We estimated monthly home ranges using 99% fixed kernel density analysis (Silverman Reference Silverman1986, Horne and Garton Reference Horne and Garton2006). We initially evaluated two commonly used smoothing parameters to quantify condor monthly home ranges: the least squares cross-validation method (h lscv) and the reference method (h ref, Worton Reference Worton1989, Kernohan et al. Reference Kernohan, Gitzen, Millspaugh, Millspaugh and Marzluff2001). During our initial analysis we found that the algorithm used for h lscv failed because it was unable to minimise the mean integrated squared error function during the fixed-kernel density estimation procedure due to discretisation errors. We attempted to overcome this issue by (1) randomly shifting overlapping points by 100–300 m and (2) deleting overlapping points prior to running the algorithm. We found neither approach was successful, probably because condors are highly faithful in their use of perching and roosting sites throughout the annual cycle which leads to clustered GPS fixes at such locations. We therefore calculated monthly home range size by first estimating h ref with the Home Range Tools for ArcGIS (Rodgers et al. Reference Rodgers, Carr, Smith and Kie2005) and then using Hawth’s Analysis Tools for ArcGIS (Beyer Reference Beyer2005) to calculate 99% fixed-kernel monthly home ranges with a grid cell size of 100 m. We elected to use an ad hoc parameter (h adhoc) to choose the smallest increment of href that resulted in a contiguous 99% kernel polygon (i.e. 0.3*h ref = h adhoc) which can be used previously as an alternative method to h lscv which often fails with clustered GPS location data (Berger and Gese Reference Berger and Gese2007, Cline and Haig Reference Cline and Haig2011).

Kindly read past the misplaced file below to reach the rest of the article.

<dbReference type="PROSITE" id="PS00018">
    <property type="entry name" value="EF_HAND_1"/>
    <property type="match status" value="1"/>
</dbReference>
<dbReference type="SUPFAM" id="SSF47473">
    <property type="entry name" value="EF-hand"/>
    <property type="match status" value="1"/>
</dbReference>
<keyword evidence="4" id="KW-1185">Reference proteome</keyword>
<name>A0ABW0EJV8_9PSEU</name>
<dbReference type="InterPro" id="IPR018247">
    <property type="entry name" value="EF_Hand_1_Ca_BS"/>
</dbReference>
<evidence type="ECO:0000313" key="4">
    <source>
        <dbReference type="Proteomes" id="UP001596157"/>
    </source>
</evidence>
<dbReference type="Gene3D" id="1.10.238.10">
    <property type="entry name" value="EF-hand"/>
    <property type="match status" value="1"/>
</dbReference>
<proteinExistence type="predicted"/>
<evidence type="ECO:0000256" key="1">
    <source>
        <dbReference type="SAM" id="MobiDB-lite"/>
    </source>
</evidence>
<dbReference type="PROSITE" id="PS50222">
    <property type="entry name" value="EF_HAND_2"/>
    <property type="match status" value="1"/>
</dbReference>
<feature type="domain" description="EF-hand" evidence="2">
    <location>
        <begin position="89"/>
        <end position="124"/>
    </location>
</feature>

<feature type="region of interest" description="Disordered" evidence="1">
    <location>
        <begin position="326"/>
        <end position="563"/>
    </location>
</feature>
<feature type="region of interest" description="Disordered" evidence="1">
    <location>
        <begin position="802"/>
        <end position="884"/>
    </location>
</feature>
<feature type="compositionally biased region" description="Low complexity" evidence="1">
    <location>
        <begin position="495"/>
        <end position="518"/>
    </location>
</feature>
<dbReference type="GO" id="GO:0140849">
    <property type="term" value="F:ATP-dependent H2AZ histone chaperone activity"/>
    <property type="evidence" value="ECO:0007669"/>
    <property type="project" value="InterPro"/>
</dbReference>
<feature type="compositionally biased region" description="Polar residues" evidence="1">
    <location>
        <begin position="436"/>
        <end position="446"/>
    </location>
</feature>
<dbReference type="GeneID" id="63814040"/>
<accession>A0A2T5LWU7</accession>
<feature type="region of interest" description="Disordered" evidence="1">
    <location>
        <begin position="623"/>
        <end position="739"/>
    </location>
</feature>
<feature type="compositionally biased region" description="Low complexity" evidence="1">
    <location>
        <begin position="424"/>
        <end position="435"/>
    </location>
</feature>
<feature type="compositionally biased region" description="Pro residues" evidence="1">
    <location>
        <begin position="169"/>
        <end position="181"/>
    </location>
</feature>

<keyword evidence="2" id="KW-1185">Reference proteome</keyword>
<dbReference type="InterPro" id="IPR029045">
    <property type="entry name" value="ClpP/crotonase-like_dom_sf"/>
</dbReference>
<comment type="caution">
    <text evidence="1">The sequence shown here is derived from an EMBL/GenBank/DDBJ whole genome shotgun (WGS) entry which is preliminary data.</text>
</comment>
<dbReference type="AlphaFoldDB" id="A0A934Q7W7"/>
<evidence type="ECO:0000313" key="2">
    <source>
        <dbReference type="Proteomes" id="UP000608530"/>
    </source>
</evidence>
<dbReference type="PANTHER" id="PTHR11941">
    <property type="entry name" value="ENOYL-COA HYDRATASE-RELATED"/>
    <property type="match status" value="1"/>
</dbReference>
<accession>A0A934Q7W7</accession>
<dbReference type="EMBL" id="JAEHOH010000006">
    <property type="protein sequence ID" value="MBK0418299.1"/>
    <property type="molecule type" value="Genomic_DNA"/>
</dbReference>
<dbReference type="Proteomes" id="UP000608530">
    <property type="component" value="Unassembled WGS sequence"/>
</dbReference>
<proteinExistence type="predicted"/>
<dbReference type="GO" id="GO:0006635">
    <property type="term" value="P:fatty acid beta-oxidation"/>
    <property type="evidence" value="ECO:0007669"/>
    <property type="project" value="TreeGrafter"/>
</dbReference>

We used repeated-measures mixed linear modelling to examine the relationship between monthly home range size and age (two levels), sex (two levels), and breeding status of adults (two levels). We classified individuals as immature (comprising both juveniles [0-2 years] and sub-adults [3-5 years]) or adult (≥ 6 years) because breeding in the wild is rare for individuals before six years of age (Snyder and Schmitt Reference Snyder, Schmitt, Poole and Gill2002). We classified adults as breeding only if they inhabited a nesting site and were found to have laid an egg. We also investigated the influence of two management-based characteristics on monthly home range size: release site (three levels) and rearing method (two levels; wild vs. captive reared). We initially examined age as a continuous variable, but we do not include those results here because most age-related variation was due to differences between immature and adult birds (Rivers et al. unpubl. data). We used the PROC MIXED modeling function in SAS/STAT version 9.2 for Windows to account for the repeated nature of our measurements, with monthly home range sizes (on the logarithmic scale) as the repeated measure; age, sex, breeding status, release site, and rearing method as fixed categorical effects; and individual bird as a random effect. In our initial analysis we found that an autoregressive covariance structure outperformed a compound symmetrical covariance structure, so we retained the autoregressive covariance structure for all subsequent models and used the Kenward-Rogers method to calculate degrees of freedom for contrasts and estimates. Because of our unbalanced data, we obtained least-squares marginal means (LSMEANS) for effect sizes, with a Tukey-Kramer adjustment for all multiple comparisons. We report least squares marginal means and associated 95% confidence intervals (CIs) unless otherwise noted, with the alpha level for all tests set at P < 0.05.